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The Real Explosions in the Sky: Supernovae Translated into Music [Video]

The views expressed are those of the author and are not necessarily those of Scientific American.


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Tycho's supernova remnantWhat does a supernova sound like? Hopefully we will never find out directly—getting within earshot of an exploding star is probably a bad idea.

But a pair of researchers has nonetheless devised a way to represent supernovae in an auditory way, and the result is a rather interesting piece of abstract music. University of Victoria graduate student Alex Parker and University of California, Santa Barbara, postdoctoral researcher Melissa Graham made the video below using telescope observations of nearly 250 type Ia supernovae. Those cataclysms occur when a small, dense star known as a white dwarf grows too massive, becomes unstable, and explodes in a thermonuclear blast.

As Parker notes on his Web page, he and Graham assigned each supernova a piano or upright bass note, depending on the kind of galaxy where the supernova went off—massive host galaxies get bass notes, whereas less massive galaxies get piano notes. Relatively nearby supernovae are louder; more distant supernovae are quieter. And the way the supernova brightens and fades over time determines its pitch. The video shows a time-lapse animation, based on real telescope data, during which two weeks of actual time pass by each second.

Supernova Sonata from Alex Parker on Vimeo.

Type Ia supernovae are of special astronomical interest because they can be used as cosmic distance markers. In the 1990s, two teams used those supernovae to show that the universe is accelerating in its expansion thanks to an unknown entity now called dark energy. The supernovae depicted in the video above (the brightnesses of which are not to scale) were detected between 2003 and 2006 by the Supernova Legacy Survey at the Canada–France–Hawaii Telescope, a project that aims to better constrain dark energy by collecting a large sample of type Ia supernovae at varying distances.

Image of Tycho’s supernova remnant: X-ray: NASA/CXC/Rutgers/K.Eriksen et al.; Optical: DSS





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  1. 1. kinley 2:52 am 05/27/2011

    nice one. This kind of thing has an objective truth about it (regardless of cosmic speculations), bound and shaped as it is by true relationships of appearances, no matter how they’re mediated -dials and digits etc- or what they signify. Useful I believe. By the way, astrology operates similarly on indisputable topocentric angles of sight. (leaving aside what they signify!)

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  2. 2. Evolver 2:58 pm 05/27/2011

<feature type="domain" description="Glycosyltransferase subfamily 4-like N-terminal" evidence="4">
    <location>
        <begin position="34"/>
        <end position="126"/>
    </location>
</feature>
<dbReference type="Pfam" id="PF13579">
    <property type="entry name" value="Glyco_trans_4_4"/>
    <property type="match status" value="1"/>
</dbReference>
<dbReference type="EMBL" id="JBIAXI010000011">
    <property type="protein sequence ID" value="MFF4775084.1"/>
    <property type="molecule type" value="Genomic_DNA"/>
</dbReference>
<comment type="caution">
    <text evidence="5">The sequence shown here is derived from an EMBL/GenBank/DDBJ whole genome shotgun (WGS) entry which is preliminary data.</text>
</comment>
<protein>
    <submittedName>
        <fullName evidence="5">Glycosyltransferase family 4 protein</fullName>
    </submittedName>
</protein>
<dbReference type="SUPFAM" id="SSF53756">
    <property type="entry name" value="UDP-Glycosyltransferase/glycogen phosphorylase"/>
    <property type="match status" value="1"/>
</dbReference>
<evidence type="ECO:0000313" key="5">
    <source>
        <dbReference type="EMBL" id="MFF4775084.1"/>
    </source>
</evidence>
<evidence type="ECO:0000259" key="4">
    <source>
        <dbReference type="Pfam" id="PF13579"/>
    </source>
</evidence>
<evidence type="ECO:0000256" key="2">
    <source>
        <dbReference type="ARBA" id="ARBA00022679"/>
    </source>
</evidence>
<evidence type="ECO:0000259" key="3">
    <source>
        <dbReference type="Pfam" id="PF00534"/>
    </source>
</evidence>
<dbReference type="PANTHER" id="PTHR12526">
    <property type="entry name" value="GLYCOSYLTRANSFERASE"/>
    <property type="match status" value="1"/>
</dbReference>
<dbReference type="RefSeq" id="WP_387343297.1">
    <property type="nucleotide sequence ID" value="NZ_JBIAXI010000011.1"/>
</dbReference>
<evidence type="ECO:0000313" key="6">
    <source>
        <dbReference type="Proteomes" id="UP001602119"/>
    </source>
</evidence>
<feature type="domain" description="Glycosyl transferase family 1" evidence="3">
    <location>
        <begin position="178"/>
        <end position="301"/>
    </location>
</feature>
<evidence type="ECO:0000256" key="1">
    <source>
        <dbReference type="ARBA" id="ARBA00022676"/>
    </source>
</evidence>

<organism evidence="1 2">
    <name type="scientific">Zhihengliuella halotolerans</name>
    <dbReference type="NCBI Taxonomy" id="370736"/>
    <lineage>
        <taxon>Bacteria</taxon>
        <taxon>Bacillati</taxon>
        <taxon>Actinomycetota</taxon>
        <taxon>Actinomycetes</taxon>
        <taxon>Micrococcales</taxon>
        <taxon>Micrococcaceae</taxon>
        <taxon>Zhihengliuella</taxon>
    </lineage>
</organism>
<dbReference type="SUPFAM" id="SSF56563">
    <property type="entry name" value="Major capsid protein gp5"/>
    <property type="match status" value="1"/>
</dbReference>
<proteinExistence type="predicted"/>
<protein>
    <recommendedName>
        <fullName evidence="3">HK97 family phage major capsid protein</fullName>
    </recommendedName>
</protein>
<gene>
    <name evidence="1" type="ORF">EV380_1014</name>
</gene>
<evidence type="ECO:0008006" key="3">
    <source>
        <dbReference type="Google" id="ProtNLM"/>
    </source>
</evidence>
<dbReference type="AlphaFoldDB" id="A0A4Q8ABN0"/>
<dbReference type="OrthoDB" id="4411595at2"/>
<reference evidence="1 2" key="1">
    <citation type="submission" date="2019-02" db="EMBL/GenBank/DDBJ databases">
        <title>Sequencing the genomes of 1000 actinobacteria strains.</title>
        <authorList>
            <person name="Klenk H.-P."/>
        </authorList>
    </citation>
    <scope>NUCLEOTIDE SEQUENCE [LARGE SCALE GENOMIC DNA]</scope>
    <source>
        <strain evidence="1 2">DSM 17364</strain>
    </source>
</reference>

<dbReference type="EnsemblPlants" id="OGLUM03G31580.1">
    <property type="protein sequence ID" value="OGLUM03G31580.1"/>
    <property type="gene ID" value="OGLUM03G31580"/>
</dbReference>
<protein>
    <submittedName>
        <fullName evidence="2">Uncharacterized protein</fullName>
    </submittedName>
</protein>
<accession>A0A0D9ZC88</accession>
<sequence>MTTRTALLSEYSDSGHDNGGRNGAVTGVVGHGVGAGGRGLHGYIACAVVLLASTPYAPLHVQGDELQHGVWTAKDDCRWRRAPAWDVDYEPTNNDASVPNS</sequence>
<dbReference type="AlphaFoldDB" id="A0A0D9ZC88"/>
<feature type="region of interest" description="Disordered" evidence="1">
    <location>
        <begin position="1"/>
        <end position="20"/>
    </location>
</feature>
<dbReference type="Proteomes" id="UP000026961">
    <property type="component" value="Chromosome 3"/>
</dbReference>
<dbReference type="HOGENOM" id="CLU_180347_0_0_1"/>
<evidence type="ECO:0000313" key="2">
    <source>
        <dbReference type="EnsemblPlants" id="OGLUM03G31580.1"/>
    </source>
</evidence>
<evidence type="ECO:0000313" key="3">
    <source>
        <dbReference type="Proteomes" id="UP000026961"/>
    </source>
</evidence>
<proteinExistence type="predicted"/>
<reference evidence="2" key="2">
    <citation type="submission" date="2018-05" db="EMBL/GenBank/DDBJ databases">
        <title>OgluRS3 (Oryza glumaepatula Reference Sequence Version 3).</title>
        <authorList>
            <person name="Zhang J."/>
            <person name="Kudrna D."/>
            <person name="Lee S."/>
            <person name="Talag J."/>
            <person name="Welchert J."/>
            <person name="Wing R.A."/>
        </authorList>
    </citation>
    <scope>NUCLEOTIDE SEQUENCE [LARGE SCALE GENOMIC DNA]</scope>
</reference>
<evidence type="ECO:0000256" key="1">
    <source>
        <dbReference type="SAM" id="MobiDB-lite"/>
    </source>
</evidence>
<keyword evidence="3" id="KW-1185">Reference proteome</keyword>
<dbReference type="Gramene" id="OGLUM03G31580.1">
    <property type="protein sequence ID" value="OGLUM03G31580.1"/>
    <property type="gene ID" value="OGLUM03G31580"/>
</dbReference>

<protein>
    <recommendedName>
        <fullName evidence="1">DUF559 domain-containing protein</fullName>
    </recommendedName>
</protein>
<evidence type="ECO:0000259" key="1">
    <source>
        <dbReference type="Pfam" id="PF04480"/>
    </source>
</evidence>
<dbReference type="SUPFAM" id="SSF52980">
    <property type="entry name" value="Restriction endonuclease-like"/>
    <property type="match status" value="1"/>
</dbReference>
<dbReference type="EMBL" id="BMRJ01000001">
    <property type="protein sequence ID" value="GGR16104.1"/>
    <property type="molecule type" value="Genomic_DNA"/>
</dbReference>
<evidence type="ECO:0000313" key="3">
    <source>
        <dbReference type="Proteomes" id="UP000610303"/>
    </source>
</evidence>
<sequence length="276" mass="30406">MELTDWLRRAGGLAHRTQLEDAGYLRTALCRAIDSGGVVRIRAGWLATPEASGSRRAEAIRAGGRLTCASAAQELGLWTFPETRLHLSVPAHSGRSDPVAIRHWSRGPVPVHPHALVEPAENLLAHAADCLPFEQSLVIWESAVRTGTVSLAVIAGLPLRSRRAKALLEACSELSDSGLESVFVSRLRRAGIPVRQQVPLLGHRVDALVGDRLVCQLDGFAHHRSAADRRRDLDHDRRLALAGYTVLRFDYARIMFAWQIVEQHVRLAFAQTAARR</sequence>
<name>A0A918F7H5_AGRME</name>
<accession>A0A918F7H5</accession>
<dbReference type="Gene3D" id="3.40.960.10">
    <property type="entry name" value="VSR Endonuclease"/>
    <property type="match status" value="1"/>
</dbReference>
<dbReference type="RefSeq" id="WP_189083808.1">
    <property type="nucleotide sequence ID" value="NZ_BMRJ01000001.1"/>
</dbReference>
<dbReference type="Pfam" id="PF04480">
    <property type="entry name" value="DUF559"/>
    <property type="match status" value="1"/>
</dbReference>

I didn’t know Dwight Schrute read SciAm.

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  3. 3. quizzical 4:26 pm 05/27/2011

    JJJ seems to understand what the author seems to miss.
    It seems that artists will come up with the most improbable and useless things.
    I too, wish that SciAm would stick to real repeatable science rather than being a platform for nonsense.
    Of course, some folks seem to be bored with truth and think they need forays into the ridiculous.

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  4. 4. LFAckerson 4:50 pm 05/27/2011

    I personally liked the article. Perhaps it isn’t as "hard science" oriented as some of the comments indicate, but SciAm isn’t a hard science journal. It’s a blend of hard science written in a way that is understood by many, not just the few. Science should be accessible for everyone, it’s how children become interested and pursue careers in science in the first place.

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  5. 5. quizzical 10:04 pm 05/27/2011

    But this article is not about science at all. Just because the subject is supernovae doesn’t make it science. Science is about facts not suppositions and not art. A discussion about how some folks see images of animals, birds or other things in cumulus clouds, is not a discussion about science. You may LIKE the article, and that is fine, but calling it science is a stretch that SciAm would do well to minimize. This article presents several notions that are patently false. How is that supposed to enhance science education? It is actually very confusing. Even the brightnesses are admitted to be "not to scale."

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  6. 6. Wilhelmus de Wilde 5:03 am 06/2/2011

    Hi Quizzical,
    you say : science is about facts not SUPPOSITIONS and nt art.
    Science is a whole lot of suppositions that are born sometimes after facts, in this way it is art itself.
    wilhelmus

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  7. 7. bucketofsquid 4:32 pm 06/7/2011

    It would appear that God is a crappy composer. I’m also rather suspicious of His choice of destroying stellar systems as an instrument.

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  8. 8. Wayne Williamson 3:24 pm 06/11/2011

    Very much enjoyed….gives a feel for how often these event occur…thanks….

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